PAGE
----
AROUND LA WITH AVA®: Around in Circles

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AROUND LA WITH AVA®: Around in Circles

It’s here! Welcome to 2017, Finland’s 100th year of Independence. The collective excitement is palatable and unbounding as this year opens and we begin celebrating, learning and remembering.

Finland Centennial “101”

While this column usually focuses on quirky and sometime irreverent everyday life in Southern California, let us now also focus on making this year one of revering and honoring Finland in its 100 year glory.

Many in the Finnish community, including Sirpa and Teemu Selänne, are on board to honor and show our local remaining Veterans and Lottas how much we appreciate them.

One example of Finnish greatness here locally I would like to introduce you to through some photos is Lotta Elma Maisack. Elma, along with the amazing Sirkka Toth are the Lottas here who are still with us. Mark Salo and Veikko Kautiainen are among the Veterans we cherish.


It is appropriate that we celebrate Elma. Coincidentally, she shares a birthday with Finland: December 6th! You can imagine her level of Finnish pride!

Elma’s son Gary is often see wearing a T-shirt that reads “Finnish Air Force” as he attends events with his mother. Imagine yourself living Elma’s life as you view this photo montage and consider how a young woman faced what she did as a proud Finn “back in the day”.

Elma and her son Gary

With the current innovations and the heights of human achievement in so many fields, we are so impressed by Finland. But, let us remember Finnish independence is grounded in the dedication, determination and sacrifices of our Veterans and Lottas like Elma, who, during their youth gave to their homeland, where our greatness was born and still resides. Never forget.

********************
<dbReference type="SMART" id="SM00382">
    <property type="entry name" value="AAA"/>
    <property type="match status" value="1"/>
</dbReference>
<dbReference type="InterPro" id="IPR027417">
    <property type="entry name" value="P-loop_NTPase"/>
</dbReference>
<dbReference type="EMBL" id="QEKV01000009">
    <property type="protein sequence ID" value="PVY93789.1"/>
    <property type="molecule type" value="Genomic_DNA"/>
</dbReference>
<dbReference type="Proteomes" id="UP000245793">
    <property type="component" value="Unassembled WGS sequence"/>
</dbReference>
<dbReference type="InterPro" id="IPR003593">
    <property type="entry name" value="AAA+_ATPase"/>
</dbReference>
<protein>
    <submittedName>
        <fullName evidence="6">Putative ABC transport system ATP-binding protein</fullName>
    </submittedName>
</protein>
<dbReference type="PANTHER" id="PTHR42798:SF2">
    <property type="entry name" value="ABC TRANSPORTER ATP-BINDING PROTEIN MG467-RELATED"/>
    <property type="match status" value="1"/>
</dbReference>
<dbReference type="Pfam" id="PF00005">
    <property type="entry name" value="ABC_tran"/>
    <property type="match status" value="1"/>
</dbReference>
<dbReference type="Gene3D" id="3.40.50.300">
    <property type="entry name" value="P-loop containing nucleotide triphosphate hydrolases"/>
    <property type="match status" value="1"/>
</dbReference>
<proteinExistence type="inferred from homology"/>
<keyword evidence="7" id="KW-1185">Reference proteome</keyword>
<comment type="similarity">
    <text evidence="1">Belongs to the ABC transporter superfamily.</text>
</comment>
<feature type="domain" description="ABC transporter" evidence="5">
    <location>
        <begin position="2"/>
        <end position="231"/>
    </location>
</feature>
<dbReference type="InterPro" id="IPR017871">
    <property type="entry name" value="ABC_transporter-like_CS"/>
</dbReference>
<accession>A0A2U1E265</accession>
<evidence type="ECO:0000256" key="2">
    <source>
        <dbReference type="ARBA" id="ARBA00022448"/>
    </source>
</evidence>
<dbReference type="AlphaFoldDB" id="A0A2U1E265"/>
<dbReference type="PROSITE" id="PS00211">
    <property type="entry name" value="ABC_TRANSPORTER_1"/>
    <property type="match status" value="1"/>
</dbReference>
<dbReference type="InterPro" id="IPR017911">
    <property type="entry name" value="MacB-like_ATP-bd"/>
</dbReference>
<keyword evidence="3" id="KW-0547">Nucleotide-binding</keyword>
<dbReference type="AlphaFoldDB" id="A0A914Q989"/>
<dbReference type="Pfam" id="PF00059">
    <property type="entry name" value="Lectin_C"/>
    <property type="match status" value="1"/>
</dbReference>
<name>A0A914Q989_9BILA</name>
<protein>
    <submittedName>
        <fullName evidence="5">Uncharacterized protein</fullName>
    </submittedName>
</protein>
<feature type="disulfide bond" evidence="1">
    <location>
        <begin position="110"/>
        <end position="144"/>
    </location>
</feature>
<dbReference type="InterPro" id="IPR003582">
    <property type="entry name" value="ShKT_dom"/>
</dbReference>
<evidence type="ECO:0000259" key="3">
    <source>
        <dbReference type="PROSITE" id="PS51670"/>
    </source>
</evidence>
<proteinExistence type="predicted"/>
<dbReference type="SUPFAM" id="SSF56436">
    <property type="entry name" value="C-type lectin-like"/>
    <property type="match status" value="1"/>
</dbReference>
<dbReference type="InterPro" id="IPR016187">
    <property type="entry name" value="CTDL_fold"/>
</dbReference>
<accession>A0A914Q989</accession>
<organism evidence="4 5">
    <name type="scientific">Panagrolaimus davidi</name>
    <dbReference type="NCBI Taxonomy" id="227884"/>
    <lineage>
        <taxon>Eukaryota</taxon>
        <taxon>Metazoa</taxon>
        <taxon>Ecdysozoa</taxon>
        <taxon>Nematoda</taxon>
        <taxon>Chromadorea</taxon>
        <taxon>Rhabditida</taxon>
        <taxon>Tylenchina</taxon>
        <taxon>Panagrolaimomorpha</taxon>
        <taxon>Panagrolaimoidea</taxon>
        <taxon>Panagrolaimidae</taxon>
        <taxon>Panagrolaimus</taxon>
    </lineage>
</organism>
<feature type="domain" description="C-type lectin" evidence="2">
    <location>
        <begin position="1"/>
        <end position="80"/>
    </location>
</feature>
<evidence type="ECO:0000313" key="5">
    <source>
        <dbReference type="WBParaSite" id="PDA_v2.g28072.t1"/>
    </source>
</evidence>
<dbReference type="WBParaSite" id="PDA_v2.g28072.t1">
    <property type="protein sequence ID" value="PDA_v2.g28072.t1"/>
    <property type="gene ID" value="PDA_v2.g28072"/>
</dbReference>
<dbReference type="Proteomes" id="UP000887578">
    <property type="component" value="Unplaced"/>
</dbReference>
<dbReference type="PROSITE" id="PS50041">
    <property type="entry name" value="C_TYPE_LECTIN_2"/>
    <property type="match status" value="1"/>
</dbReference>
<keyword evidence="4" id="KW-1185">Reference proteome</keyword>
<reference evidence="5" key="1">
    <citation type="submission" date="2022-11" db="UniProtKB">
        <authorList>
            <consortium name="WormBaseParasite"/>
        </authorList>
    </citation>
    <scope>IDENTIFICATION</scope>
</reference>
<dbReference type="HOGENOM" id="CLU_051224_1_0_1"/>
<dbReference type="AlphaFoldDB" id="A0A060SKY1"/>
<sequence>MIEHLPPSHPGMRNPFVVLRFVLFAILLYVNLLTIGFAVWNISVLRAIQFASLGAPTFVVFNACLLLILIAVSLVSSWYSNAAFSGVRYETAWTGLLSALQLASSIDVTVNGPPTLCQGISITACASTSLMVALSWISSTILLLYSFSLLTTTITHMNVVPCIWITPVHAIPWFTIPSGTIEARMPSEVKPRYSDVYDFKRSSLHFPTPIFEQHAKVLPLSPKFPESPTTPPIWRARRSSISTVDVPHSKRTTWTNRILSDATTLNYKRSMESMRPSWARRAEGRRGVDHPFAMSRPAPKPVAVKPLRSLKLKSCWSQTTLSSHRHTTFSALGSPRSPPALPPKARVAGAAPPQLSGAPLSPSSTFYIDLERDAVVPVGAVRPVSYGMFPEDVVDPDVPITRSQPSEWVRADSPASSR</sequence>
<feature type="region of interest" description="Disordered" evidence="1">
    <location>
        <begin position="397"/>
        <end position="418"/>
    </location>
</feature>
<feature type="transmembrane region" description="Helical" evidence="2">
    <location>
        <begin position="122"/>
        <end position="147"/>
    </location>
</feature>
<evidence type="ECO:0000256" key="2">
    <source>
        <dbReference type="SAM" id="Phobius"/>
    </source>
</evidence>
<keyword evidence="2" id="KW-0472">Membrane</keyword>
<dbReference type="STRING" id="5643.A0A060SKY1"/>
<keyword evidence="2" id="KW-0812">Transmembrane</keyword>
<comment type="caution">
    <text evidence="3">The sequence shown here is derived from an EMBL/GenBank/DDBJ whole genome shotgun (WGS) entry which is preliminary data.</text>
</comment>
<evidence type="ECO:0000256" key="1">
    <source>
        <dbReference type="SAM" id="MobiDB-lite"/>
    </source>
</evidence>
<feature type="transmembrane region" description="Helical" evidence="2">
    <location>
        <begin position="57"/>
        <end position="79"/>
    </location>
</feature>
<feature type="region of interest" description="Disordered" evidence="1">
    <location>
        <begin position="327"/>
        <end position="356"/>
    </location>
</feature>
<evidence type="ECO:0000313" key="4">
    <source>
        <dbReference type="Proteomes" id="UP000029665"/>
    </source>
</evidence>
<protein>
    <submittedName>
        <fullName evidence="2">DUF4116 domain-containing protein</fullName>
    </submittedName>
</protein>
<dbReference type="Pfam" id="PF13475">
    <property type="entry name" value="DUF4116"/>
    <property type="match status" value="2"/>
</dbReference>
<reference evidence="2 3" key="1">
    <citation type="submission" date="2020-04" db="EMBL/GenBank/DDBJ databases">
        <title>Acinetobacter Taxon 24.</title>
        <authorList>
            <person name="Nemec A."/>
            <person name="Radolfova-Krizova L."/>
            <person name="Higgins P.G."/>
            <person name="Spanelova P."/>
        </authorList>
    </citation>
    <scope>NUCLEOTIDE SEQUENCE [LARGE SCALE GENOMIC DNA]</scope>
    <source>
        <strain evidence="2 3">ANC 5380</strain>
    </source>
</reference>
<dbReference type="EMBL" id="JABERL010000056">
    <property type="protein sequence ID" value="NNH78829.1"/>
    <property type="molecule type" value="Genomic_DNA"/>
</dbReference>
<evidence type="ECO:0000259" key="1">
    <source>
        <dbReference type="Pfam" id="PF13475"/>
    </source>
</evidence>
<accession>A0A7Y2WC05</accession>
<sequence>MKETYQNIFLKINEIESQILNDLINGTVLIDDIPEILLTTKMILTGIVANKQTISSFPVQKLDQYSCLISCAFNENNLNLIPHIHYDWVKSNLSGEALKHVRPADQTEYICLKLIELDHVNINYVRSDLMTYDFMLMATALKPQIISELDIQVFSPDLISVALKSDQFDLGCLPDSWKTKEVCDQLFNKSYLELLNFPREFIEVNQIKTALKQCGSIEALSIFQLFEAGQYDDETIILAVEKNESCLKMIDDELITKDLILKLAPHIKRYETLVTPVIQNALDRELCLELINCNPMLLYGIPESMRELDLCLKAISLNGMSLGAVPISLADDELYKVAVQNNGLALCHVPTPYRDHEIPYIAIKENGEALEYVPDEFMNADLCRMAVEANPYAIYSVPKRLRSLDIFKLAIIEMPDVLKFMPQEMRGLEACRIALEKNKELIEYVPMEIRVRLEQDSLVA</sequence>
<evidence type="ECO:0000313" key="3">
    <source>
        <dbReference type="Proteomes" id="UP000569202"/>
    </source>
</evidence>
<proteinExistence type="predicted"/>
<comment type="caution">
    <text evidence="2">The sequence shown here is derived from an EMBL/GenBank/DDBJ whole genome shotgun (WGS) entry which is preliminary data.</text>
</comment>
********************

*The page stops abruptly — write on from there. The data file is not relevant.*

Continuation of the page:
The Circle of Life

Looking back to where Finnish Independence started and viewing circumstances to the present day is now timely. We are now closing the circle of 100 years from Finnish Independence and are many degrees and miles around the globe from our homeland here in our city of Angels. Perhaps it will bring perspective and insight. Though Finns of the younger generations may now say we don’t look in the rearview mirror; if ever there was a time to do so, this, the 100th year would be a good one for recollection.


Though Finns of the younger generations may now say we don’t look in the rearview mirror; if ever there was a time to do so, this, the 100th year would be a good one for recollection.

Goings On

The whirlwind of activities in the Finnish American community brought joy to young and old in December. From the Suomi Koulu fundraiser, Suomi Kerho Christmas party, LAFF Pikku Joulu and FACC gathering we all enjoyed our holiday Finnishness. At home this year after an epic Finnish prune tart and cookie baking session and dinner with the Haavisto family, Finnish Joulu pukki must have known about all the Finnish children in the house. He decided to actually stop in for a visit. Katja, Tapani and Rony joining our family made for a joyous Christmas Eve for us all.

…Finnish Joulu pukki must have known about all the Finnish children in the house. He decided to actually stop in for a visit. Katja, Tapani and Rony joining our family made for a joyous Christmas Eve for us all.

Suomi Koulu fundraiser with Finnish visitors, the Lius and Jukka Vuorenmaa.

All eyes on Planet Earth seem to tune in on our fair city and the beautiful Rose Parade over New Year’s. People camping on the sidewalks, bleachers at the ready since Thanksgiving, Christmas friends and family living the dream here in sunny Southern California our city felt like the center of the universe for its shining moment.

The Rose Parade was particularly fun to watch as my dear friend Mona (whose daughter in law is of Finnish heritage) and her family were honored guests riding in a rose covered carriage!

The Rose Parade was particularly fun to watch as my dear friend Mona (whose daughter in law is of Finnish heritage) and her family were honored guests riding in a rose covered carriage!